I’ve been trying to come up with a way to articulate what climbing is to me in a manner that remains distinct from countless other renditions of why people love their sport. It’s true that rock climbing has long been one of my favorite activities, but lately it’s been so much more. I pursue that overly warm and dark space near the gym’s ceiling like a wolf retreats to her den. That flutter of the heart on every draw while lead climbing which blots out every other thought or concern. Most of my climbing is done in gyms these days. It lacks the courtship with Nature, but still, those lofty warehouses full of chalk dust and dangling vines have become my church. I need climbing like I need religion—or a fix.
My technique warps and squirms, becoming symptomatic of the events in my life. When I’m feeling timid or tired, the movements that bring me higher on the face are careful and compact. When I’m angry or euphoric, the motions become dynamic so that I feel as though I’m ascending in far-flung pulls—stretching my limbs to test whether or not my stature has changed since the last time I put on my shoes and harness. The final and perhaps the best of my experiences happens when some fortunate grace has touched me with the pervasion of calm. In these moments I feel perfectly grounded, centered, and whole. The motion feels just as lateral as it is vertical. I don’t know what it looks like from the ground—only that it feels quiet and powerful. Climbing at its best relieves us of our humanity. It skins off the distraction and emotion and becomes a pristine sequence of contraction and elongation. Moving meditation.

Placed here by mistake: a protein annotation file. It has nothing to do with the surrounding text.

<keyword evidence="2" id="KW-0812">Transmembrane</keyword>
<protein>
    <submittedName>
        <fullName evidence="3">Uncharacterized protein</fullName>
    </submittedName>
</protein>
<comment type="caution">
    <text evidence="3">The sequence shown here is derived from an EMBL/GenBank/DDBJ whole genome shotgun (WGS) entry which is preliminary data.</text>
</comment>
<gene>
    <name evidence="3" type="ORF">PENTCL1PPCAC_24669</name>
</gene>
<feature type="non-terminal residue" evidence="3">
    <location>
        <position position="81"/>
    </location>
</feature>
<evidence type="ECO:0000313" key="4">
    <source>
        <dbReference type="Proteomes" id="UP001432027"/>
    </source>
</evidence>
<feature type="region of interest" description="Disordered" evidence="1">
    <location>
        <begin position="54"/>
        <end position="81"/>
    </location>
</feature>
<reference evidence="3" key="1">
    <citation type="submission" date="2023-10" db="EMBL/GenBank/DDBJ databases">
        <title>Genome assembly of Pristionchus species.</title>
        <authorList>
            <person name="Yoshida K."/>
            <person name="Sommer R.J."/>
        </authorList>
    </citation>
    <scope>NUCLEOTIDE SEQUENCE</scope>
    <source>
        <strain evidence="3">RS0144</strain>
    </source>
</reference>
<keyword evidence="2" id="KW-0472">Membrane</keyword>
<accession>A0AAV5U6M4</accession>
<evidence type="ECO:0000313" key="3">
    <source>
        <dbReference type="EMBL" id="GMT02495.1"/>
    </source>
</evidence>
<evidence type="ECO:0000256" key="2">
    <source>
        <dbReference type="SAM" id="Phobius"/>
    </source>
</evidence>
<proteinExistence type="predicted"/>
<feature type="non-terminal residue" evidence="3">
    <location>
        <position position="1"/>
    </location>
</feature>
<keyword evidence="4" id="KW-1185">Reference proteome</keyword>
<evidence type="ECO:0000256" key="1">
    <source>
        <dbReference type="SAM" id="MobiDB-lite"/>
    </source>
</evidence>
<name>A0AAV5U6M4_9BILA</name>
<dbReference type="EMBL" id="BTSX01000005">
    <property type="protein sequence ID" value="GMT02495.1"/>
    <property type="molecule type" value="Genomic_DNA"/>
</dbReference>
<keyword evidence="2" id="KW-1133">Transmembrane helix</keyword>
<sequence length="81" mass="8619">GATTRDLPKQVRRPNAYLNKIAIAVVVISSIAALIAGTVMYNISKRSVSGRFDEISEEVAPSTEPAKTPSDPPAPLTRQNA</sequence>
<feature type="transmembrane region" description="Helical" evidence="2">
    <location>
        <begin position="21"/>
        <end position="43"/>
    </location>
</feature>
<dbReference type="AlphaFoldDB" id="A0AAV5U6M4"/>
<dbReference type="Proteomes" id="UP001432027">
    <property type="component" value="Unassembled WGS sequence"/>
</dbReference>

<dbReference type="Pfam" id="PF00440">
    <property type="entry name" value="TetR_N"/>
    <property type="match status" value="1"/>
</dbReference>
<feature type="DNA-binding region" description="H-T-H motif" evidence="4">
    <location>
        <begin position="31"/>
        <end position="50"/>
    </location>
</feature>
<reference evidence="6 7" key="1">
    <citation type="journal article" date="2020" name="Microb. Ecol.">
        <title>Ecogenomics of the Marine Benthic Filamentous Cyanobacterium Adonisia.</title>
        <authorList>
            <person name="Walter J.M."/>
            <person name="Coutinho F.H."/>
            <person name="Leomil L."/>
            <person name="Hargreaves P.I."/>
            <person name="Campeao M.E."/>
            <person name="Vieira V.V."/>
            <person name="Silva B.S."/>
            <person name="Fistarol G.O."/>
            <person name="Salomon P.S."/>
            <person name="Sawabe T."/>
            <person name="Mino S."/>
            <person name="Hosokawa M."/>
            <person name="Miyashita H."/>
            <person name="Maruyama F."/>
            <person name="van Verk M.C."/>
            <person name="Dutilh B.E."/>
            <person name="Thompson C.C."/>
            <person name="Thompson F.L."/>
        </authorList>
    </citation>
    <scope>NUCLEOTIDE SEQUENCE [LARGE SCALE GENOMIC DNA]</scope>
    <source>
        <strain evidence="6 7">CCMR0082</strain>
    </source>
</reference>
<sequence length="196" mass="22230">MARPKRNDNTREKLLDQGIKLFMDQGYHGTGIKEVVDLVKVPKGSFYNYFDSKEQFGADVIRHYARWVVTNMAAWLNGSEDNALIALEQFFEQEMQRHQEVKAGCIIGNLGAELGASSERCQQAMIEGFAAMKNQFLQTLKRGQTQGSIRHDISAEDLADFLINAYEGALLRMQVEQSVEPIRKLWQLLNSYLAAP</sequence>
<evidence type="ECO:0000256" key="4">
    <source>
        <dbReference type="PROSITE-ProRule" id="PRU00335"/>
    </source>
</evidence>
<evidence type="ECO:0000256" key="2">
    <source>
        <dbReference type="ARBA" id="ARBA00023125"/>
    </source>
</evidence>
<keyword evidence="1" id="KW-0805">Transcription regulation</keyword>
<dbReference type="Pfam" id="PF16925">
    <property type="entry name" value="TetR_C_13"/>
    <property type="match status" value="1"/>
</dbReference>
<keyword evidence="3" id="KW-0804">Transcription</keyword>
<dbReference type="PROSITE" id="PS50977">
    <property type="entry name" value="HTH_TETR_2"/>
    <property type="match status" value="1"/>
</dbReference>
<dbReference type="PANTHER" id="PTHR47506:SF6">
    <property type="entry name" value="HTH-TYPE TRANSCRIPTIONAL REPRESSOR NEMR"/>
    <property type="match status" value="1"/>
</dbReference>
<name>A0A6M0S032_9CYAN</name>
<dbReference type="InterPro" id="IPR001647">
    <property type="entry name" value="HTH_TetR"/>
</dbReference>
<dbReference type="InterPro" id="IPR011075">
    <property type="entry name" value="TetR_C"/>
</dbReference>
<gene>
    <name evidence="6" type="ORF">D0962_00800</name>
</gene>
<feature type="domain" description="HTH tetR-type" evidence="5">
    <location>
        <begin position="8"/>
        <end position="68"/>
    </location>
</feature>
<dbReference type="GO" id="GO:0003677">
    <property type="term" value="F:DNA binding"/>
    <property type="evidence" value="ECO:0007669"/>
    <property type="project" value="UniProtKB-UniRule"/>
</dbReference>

I’ve felt similarly in other environments—although for me they were similar but to a lesser extent. While practicing yoga sometimes, and more commonly, in the studio where I used to fight in the evenings. I have yet to discover why my most mentally restorative experiences take companionship in bodily strain. Perhaps it’s because I lack the discipline to tame my demons without physical confrontation.
The chalk rains from freshly dipped hands like fairy dust. It floats elegantly, spinning and resting in the streak of sun through the skylight. My gaze moves away, surging upward over the expanse of overhung wall and rhythmically spaced holds. Mapping the sequence is done silently. I know instinctively which reaches my arm span will allow and which I’ll have to be more creative with. The start hold feels smooth and slick—a testament to how many people have begun the route before me. I know that higher up the grittiness will return where others felt overcome. I forcibly relax my grip, and climb.